An Evolving Market
One product to come out of the laminated glass industry is Bevelpane®. This is a reproduction of beveled doorlites manufactured in a similar way to resin pour-in-place laminates, but instead of laminating two pieces of glass together one of the lites is a decorative design rubber mold. When the laminate is cured, the rubber mold is removed leaving an exact copy of that design. It is then insulated to protect the resin design and manufactured for a fraction of the cost of the original. Door and doorlite manufacturers have realized you don’t have to go to China for low priced decorative glass. All you have to do is invent new ways of producing them. The addition of Breakthrough® resistant glass being put on the outside of the insulating glass as a burglar deterrent has also increased business. Nobody wants a bad guy to break through their doors or windows.
I don’t need to remind anyone of Hurricane Andrew and all the new codes that have been introduced since that time. I am sure everyone has read the many articles written about that storm, which changed the laminated glass business forever. Almost all window and door companies that sell their products from Texas to New York offer some kind of laminated glass in their products. How has it changed the industry? Apart from the tremendous growth in this market, it has opened the door for window and door companies to manufacture their own laminates. This allows them to keep their costs down and to be self-sufficient. It has also been the incentive for companies like my own and the other interlayer suppliers to develop much better products than were available before the code changes. This part of the laminated glass industry will continue to grow at an amazing pace, and the prices of impact glass are plummeting. As more window companies laminate their own glass it will become a commodity like other products, such as insulating glass, leaving companies who don’t control their own production uncompetitive.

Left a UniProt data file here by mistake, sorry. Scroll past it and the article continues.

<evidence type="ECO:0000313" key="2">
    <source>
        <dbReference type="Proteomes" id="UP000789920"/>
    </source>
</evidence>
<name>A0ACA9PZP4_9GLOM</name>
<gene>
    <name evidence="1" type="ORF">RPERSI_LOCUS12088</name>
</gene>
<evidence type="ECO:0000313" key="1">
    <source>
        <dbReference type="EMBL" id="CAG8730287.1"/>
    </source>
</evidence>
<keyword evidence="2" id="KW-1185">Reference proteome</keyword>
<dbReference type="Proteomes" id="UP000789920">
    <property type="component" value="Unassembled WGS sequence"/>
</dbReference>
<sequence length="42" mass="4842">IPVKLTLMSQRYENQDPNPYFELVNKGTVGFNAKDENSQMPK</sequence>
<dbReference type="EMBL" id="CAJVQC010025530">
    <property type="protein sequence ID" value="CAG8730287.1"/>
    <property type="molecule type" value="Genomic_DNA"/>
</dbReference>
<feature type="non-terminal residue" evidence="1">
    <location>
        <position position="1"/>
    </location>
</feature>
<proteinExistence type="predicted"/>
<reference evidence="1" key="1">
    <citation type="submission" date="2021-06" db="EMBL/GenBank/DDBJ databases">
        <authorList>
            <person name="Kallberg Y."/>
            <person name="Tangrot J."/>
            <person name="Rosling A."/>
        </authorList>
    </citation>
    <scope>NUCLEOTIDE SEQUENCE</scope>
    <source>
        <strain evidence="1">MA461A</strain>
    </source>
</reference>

If, in 1999, I could have forecast the stock market to collapse, the Enron fiasco, the World Trade Center disaster, the War in Iraq, or terrorism, I would have been accused of being crazy (that’s normal). This shows that you have to be open minded and be prepared in business, as you do in life, because you never know what is around the next corner. Since these tragedies around the world other products such as bomb-blast glazing and all types of high performing protection products, such as laminated polycarbonates, glass, acrylics and PET films are starting to emerge in the laminating industry. It would seem that with almost every event that happens in the world it opens yet another market for laminating.
So maybe my idea all those years ago was not so dumb after all.
Steve Howes is president of Glasslam Inc. based in Pompano Beach, Fla.